Furthermore, Sevdari argues that there is no evidence of any business registration in Hajdari’s file, which suggests that Hajdari either never exercised his profession, or hid his income from the tax authorities.
Sevdari further points out that Hajdari did not have “an average mark of not less than 8 in case he/she has completed the second level of university law studies with the degree ‘master of science’ in Albania.”
In fact, Hajdari had an average 6.44 for the equivalent of a Bachelor in Law and had not completed second-level education. Hajdari admitted this during his hearing.
Finally, Hajdari presented no evidence of his knowledge of English in his dossier.
In other words, the appointment of Hajdari violated at least three specific criteria in Albanian legislation and was therefore irregular, which in turn makes, following ECtHR jurisprudence, Sevdari’s dismissal illegal.
According to Sevdari, Daci did not fulfill the requirement to have “not been subject to the disciplinary measures of dismissal or any other disciplinary measure in force under the law at the time of application.”
In fact, as recently as 2016 Daci was rejected from an application procedure for a Court of First Instance (the lowest level) based on his dismissal from office based on a decision from December 24, 1997 of the High Council of Justice. However, during his hearing Daci claimed that he “resigned” instead.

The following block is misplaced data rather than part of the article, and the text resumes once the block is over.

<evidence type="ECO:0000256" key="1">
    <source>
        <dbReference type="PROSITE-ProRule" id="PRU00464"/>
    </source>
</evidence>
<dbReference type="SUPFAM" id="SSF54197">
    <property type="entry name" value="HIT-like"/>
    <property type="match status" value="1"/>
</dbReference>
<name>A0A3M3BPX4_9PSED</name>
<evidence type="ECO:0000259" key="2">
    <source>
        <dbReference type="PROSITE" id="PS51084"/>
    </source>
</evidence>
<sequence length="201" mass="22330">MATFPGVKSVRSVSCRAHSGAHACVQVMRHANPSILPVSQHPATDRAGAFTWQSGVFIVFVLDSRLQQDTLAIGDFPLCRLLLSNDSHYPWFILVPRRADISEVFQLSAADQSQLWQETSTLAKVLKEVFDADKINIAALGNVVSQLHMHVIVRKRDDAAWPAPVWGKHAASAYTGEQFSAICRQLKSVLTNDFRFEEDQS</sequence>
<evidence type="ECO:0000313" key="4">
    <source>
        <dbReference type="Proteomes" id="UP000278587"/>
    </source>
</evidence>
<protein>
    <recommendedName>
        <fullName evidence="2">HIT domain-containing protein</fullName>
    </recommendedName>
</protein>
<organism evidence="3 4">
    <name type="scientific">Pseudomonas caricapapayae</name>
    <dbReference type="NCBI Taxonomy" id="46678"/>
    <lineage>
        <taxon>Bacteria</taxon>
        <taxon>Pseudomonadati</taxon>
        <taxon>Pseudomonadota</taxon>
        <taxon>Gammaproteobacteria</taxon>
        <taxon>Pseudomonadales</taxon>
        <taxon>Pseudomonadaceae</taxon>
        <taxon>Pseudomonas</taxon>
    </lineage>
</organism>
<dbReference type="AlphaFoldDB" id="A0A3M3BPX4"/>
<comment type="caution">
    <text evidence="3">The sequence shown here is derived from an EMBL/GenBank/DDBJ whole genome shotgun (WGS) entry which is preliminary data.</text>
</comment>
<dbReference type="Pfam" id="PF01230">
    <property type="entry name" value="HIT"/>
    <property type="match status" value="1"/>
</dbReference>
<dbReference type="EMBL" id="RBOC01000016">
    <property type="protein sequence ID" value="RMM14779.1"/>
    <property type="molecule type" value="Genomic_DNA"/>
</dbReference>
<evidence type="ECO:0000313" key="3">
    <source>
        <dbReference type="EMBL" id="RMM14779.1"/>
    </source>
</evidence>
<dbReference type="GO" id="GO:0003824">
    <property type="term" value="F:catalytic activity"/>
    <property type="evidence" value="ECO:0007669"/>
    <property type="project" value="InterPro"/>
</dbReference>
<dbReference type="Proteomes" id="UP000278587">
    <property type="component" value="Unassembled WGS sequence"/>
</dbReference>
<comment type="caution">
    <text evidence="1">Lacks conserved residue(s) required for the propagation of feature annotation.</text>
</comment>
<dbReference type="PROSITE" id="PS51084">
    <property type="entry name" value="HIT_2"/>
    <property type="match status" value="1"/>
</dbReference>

Interestingly, Daci’s “experience” as judge was omitted from his CV provided to the ad-hoc committee, even though it was included on his CV when applied for the Court of First Instance job in 2016.
Furthermore, like Hajdari, Daci failed to provide any evidence of actually having worked as a lawyer: no tax receipts, again simply a registration at the Bar Association. Also Daci’s knowledge of English is unknown.
The ONM Takes No Action
In both cases, these are serious allegations. If the judges of the highest vetting organ have been appointed in violation of the Albanian legislation, this severely undermines the legitimacy of the vetting itself.
Yet on October 1, KPA spokesperson Alida Beqiraj confirmed that the KPA had received Sevdari’s complaints, but that no official complaint was received “in the form required by the law.”
According to the Vetting Law, art. 17(1), disciplinary proceedings against a KPA judge can only be filed by judges at the vetting institutions or observers from the ONM. Following art. 17(2), members of the public, such as Sevdari, should submit their denunciations to the ONM.
In other words, the KPA received Sevdari’s complaint, but not through the official channel of the ONM. This means that the ONM has so far decided to purposefully ignore Sevdari’s complaint.
What should be noted in both cases, is that the allegations of Sevdari can be easily verified by any official authority: either Hajdari legally worked as a lawyer for 15 years or he didn’t. Either he had an average of 6.44 or not. Either he knows English or not. And the same with Daci: either he was dismissed from office or he wasn’t. The transcripts of their hearings are public, everything they said can be verified.
Why would the ONM choose not to follow up? The reasons may be obvious. If it turns out that Hajdari and Daci were indeed appointed in violation of the law, this would not only invalidate their judgments, but moreover cause considerable damage to the credibility of the vetting process.
Instead, by doing nothing, the ONM has decided to undermine their own credibility as neutral arbiters, and pass the ball to the Strasbourg Court. And when indeed the European Court of Human Rights decides that Sevdari was not tried “by an independent and impartial tribunal established by law,” the damage will be all the greater.